Stay on top of the latest developments in oil markets, geopolitical risk, and alternative fuel vehicles with the SAFE policy team's Chart of the Week.
Nothing will change materially in the oil market until there’s a significant stock draw, a development that appears doubtful, which could ultimately force OPEC to change strategy once again.
The OPEC commission would examine whether the cartel’s behavior is designed to disadvantage U.S. oil producers and secure market power through anti-competitive behavior.
OPEC agrees to its first production cut in eight years, reminding the market of its enormous power, but the ultimate impact of the cartel's action is far from certain.
Oil markets and analysts have been skeptical that a deal would emerge from this week’s OPEC meeting, following stonewalling from ministers and signals of willingness to walk away without a deal from Saudi Arabia. But cartel members struck an optimistic tone that a deal will be achieved today in Vienna, sending oil prices up by 6 percent.
Any deal is better than no deal for OPEC.
Given the dire straits of OPEC countries’ fiscal situations, the cartel may ultimately take action at its meeting on November 30 to lift prices, a move that would hurt consumer countries. But a production cut isn't a forgone conclusion.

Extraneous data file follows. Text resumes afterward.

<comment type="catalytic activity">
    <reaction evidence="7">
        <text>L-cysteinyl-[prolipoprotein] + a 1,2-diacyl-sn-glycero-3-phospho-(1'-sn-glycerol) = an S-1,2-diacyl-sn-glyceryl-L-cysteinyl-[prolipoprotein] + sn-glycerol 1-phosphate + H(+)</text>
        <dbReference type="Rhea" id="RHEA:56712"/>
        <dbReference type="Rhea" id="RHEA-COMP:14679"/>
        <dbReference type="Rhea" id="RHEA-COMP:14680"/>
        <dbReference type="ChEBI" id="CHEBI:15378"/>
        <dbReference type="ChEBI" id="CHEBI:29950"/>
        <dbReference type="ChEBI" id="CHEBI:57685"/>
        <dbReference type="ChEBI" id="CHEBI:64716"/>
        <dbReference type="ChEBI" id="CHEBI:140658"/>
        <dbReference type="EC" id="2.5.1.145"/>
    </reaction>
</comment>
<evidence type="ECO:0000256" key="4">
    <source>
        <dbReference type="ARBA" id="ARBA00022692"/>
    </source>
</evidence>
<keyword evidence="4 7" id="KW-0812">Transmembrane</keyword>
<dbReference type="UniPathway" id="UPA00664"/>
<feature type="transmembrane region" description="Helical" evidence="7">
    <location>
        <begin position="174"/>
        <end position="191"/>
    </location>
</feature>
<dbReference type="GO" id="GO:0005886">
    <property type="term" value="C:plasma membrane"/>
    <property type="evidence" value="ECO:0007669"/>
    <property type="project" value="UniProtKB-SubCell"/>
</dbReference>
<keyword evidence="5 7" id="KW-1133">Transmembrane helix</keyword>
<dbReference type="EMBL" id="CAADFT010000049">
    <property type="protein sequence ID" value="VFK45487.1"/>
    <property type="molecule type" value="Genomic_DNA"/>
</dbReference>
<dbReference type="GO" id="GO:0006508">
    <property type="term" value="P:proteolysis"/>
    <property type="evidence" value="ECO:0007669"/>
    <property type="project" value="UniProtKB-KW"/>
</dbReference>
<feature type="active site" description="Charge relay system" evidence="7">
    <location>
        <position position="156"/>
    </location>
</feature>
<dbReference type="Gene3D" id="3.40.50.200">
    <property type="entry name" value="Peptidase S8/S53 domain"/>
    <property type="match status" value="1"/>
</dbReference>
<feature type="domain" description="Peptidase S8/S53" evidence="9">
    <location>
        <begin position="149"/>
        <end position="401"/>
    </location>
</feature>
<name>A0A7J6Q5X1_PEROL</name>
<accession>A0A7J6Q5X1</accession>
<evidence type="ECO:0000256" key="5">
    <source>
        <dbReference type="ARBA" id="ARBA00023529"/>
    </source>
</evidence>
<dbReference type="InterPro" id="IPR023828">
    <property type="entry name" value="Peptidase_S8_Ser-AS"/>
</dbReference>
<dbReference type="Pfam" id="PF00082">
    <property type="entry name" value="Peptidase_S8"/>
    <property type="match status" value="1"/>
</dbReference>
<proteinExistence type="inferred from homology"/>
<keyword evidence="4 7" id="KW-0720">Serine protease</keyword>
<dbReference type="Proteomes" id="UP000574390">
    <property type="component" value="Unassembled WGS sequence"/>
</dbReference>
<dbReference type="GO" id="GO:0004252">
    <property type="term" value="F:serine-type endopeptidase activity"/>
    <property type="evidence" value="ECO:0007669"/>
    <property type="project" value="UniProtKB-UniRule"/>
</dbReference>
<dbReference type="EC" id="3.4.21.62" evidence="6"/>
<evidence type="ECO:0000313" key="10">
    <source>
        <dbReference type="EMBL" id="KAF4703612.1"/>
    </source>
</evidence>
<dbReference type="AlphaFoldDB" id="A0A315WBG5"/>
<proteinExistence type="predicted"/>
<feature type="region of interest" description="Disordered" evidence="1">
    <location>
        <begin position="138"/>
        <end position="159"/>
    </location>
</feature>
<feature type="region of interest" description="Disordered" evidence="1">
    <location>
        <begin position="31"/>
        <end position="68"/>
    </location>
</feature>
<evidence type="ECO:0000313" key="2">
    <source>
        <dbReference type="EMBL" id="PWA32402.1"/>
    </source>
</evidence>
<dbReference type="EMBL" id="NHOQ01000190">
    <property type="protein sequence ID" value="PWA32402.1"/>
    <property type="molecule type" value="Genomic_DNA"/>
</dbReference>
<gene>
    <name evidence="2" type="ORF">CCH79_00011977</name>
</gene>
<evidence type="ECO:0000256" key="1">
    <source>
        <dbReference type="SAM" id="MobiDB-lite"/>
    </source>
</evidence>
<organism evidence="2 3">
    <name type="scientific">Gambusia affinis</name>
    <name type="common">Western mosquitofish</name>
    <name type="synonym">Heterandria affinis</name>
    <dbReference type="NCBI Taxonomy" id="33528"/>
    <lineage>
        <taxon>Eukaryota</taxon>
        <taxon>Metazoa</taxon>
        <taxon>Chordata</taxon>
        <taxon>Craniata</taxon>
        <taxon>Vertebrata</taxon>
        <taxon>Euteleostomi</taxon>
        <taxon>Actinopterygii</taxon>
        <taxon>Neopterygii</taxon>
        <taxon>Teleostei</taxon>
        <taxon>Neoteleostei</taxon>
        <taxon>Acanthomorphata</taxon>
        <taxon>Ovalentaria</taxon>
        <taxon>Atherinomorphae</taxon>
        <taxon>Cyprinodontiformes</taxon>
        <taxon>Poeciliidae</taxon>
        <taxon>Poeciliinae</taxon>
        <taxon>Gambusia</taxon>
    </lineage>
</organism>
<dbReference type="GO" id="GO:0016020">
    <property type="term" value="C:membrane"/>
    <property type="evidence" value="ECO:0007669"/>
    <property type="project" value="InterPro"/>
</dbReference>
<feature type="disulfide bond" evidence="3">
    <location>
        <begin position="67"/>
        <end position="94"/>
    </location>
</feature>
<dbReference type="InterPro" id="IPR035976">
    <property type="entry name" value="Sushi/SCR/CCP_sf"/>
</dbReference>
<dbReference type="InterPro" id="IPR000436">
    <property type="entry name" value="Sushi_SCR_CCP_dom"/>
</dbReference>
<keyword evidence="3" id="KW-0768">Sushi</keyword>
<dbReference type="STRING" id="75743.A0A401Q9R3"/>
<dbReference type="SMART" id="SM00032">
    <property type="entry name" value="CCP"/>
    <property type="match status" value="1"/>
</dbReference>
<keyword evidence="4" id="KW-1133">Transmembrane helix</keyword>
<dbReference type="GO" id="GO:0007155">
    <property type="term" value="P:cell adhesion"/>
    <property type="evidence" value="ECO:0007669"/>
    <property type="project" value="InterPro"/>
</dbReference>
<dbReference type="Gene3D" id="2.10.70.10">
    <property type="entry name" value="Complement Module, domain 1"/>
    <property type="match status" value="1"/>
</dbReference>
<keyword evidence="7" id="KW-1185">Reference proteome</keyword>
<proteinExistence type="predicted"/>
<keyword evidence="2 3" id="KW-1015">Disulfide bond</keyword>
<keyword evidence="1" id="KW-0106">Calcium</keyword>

Over the past couple of years, there’s been a string of comments from executives and ministers who want and need higher prices making the case for a tighter market even though there’s little to no evidence of that reflected in the fundamentals.
OPEC is expected to finalize the details of its production cut next month, but in the meantime, the entire arrangement looks like a mess, with hole after hole being punctured before it’s even been fully agreed upon and implemented.
OPEC's past cuts were successful in tightening the global oil market and lifting prices, but the agreement last week in Algiers may not be sufficient to rebalance fundamentals, particularly since U.S. shale is poised to rebound.